29 Bourbon Dolphin: The probably 3 basic causes 1. The Girting effect When the anchor chain’s ”point of attack” on the stern changes from the ships centreline (”offset”), the vertical forces from the anchor chain will cause a heling moment
30 Bourbon Dolphin’s capsizing The probably 3 basic causes 2. The Free Trim Effect (AH vessel with a short foreship and long/low deck): When the ship is exposed to a large heeling condition, the buoyancy displacement distribution changes, producing a stern trim effect
31 Bourbon Dolphin The probably 3 basic causes 3. Thrusting force against the ”towline” When the ships towline deviate from the ships centreline, the ship will be exposed to a horizontal force, causing a great heeling moment NOTE: If the ship at the same time is exposed to a large thruster force, the ship may even ”roll over”
32 Bourbon Dolphin: Learning lessons ========O VESSEL \ TOWLINE \ 1.Never operate the AHV against the towline 2.If you do, do not use the thrusters to right, as the vessel may ”roll over” the vessel 3.Always operate the AHV with ahead trim
33 AH Vessels: Learning lesson 1.Stability Compartments 2.Monitoring of V&H forces Stability towers for enhancing stability of an anchor handling tug Stability towers at the outboard edges of the after deck
34 Modern Anchor Handling operation by programmed joystik NOTE: It is quite common for AH vessels that the machinery has insufficient capacity for both propulsion and thrusting at the same time, and the thrusting force has prority before the propulsion power. We are worry that such programming may contradict joystick order in a critical situation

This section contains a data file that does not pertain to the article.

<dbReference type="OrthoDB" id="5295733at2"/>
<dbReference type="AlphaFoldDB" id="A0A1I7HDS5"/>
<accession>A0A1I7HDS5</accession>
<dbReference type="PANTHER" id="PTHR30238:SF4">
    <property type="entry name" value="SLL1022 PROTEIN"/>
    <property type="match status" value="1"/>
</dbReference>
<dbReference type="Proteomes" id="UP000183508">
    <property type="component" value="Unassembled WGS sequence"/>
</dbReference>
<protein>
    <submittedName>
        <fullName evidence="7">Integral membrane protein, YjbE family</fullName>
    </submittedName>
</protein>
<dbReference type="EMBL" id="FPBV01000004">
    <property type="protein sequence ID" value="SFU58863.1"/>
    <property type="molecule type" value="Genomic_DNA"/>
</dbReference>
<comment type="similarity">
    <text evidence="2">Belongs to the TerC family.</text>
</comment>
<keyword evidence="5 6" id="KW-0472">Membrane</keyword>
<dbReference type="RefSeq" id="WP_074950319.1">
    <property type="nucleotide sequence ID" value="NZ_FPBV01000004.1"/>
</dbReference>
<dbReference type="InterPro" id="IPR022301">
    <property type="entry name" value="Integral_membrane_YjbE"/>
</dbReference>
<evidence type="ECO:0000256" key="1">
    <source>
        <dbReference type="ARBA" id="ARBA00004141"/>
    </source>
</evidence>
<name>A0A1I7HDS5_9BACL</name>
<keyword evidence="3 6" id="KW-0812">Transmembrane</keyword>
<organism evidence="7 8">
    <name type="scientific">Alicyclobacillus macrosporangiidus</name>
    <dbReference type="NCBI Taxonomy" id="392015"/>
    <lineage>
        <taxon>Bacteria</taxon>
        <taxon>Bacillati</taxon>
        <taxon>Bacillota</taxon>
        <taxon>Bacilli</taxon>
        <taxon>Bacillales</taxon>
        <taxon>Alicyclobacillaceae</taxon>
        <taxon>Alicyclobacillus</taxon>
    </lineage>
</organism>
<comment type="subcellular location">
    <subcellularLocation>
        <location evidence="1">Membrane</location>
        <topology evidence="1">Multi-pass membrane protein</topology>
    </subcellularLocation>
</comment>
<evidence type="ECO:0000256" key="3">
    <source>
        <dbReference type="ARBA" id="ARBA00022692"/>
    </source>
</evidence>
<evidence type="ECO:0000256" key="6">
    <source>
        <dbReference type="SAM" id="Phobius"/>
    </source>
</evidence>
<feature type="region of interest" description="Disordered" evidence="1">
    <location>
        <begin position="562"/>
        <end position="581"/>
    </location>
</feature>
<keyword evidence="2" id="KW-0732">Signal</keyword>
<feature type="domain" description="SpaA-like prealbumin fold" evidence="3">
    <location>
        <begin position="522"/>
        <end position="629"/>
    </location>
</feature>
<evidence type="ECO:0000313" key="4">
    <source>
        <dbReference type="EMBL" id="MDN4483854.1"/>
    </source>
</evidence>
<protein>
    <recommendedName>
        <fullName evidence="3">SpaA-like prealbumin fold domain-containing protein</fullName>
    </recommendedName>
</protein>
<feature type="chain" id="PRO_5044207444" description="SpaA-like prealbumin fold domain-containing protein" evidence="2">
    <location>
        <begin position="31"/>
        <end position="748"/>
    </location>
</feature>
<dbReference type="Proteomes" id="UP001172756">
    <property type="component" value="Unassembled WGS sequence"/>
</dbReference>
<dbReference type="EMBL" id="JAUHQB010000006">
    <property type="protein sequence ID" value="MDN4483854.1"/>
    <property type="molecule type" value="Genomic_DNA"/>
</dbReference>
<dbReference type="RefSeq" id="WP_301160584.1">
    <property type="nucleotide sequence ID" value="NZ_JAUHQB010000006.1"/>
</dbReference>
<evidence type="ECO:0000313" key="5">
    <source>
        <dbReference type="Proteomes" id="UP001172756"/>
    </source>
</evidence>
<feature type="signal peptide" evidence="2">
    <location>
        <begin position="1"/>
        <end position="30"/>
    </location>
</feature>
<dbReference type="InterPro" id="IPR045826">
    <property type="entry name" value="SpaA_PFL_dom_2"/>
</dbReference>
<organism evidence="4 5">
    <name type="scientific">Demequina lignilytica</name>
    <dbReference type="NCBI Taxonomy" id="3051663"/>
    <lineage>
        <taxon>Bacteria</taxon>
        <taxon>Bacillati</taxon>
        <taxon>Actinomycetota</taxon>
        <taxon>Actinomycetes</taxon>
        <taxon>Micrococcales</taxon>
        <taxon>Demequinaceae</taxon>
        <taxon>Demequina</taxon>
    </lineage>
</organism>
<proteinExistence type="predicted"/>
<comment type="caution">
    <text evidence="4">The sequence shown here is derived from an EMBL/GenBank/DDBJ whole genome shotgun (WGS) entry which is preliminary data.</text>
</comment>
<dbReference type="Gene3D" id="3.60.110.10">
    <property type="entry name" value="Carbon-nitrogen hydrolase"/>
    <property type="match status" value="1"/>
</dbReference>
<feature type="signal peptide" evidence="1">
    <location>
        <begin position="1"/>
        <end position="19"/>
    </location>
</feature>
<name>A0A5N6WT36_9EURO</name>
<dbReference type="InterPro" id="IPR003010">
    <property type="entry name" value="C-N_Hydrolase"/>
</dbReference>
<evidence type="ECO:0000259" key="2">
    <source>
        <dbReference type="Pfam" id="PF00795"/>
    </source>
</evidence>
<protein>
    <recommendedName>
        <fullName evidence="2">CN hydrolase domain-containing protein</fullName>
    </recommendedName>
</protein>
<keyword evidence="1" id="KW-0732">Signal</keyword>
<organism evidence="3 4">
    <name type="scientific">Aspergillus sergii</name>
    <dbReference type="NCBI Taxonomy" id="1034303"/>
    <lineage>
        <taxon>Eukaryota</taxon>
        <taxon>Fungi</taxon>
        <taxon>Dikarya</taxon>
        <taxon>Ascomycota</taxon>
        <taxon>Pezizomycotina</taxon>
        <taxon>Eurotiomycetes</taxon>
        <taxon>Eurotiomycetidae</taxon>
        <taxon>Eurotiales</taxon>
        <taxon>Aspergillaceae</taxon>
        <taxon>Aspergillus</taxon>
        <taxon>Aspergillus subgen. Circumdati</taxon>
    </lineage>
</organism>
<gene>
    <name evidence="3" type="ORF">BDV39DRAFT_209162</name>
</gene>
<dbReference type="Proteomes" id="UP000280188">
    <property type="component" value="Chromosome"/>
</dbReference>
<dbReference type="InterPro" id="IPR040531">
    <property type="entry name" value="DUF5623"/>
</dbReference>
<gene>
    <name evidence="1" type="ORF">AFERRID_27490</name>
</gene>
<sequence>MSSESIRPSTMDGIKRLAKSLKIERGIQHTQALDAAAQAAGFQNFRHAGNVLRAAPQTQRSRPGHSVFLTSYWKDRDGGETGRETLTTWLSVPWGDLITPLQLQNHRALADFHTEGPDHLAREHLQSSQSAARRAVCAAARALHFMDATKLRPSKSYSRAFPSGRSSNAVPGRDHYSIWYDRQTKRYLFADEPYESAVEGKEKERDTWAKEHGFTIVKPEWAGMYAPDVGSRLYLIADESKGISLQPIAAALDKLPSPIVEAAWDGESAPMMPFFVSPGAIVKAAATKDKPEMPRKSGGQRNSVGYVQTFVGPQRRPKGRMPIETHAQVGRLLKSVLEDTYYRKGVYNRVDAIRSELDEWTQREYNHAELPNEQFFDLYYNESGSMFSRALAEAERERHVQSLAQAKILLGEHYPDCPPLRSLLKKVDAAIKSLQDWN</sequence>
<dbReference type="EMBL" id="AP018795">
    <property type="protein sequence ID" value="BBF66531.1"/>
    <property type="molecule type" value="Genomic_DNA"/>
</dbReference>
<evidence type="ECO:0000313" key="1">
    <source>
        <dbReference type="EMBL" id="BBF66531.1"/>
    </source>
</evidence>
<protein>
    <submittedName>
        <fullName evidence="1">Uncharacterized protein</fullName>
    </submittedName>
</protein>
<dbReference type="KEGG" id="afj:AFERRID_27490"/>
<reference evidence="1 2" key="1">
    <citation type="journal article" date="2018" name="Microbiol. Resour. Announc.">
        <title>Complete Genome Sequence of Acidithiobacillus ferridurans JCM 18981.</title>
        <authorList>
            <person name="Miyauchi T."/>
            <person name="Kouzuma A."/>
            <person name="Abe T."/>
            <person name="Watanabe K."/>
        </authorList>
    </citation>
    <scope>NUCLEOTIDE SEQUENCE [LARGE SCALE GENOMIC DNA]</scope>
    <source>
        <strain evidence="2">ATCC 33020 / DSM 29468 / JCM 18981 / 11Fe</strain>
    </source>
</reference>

35 Bourbon Dolphin: Learning lesson F STORING OF LIFERAFTS ON VERTICAL PLATFORM F _ UU___UU__ F I I F I _______ I F Standard fitting of liferaft cannister does F NOT release and deploy the liferafts by capsizing of the vessel ! (BD. I of 6) F
36 Admiral Joyn Lang, as Chief Inspector of UK Marine Accident Investigation Branch: 1. The great number of accidents in the shipping industry is caused by lack of competence 2. Accident Investigation in shipping: Far too few of the accidents are investigated by independent inspectors. The real and underlaying causes of whatever happened is often ignored or forgotten, with the risk that the same thing will l happen all over again.